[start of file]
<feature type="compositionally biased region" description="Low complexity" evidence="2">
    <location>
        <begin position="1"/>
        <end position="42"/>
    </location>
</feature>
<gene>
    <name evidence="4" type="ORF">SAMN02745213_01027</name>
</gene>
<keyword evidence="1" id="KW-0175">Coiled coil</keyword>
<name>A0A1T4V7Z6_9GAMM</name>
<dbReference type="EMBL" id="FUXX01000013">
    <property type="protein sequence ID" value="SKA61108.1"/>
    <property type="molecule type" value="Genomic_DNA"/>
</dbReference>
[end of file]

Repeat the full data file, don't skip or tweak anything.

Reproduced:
<feature type="compositionally biased region" description="Low complexity" evidence="2">
    <location>
        <begin position="1"/>
        <end position="42"/>
    </location>
</feature>
<gene>
    <name evidence="4" type="ORF">SAMN02745213_01027</name>
</gene>
<keyword evidence="1" id="KW-0175">Coiled coil</keyword>
<name>A0A1T4V7Z6_9GAMM</name>
<dbReference type="EMBL" id="FUXX01000013">
    <property type="protein sequence ID" value="SKA61108.1"/>
    <property type="molecule type" value="Genomic_DNA"/>
</dbReference>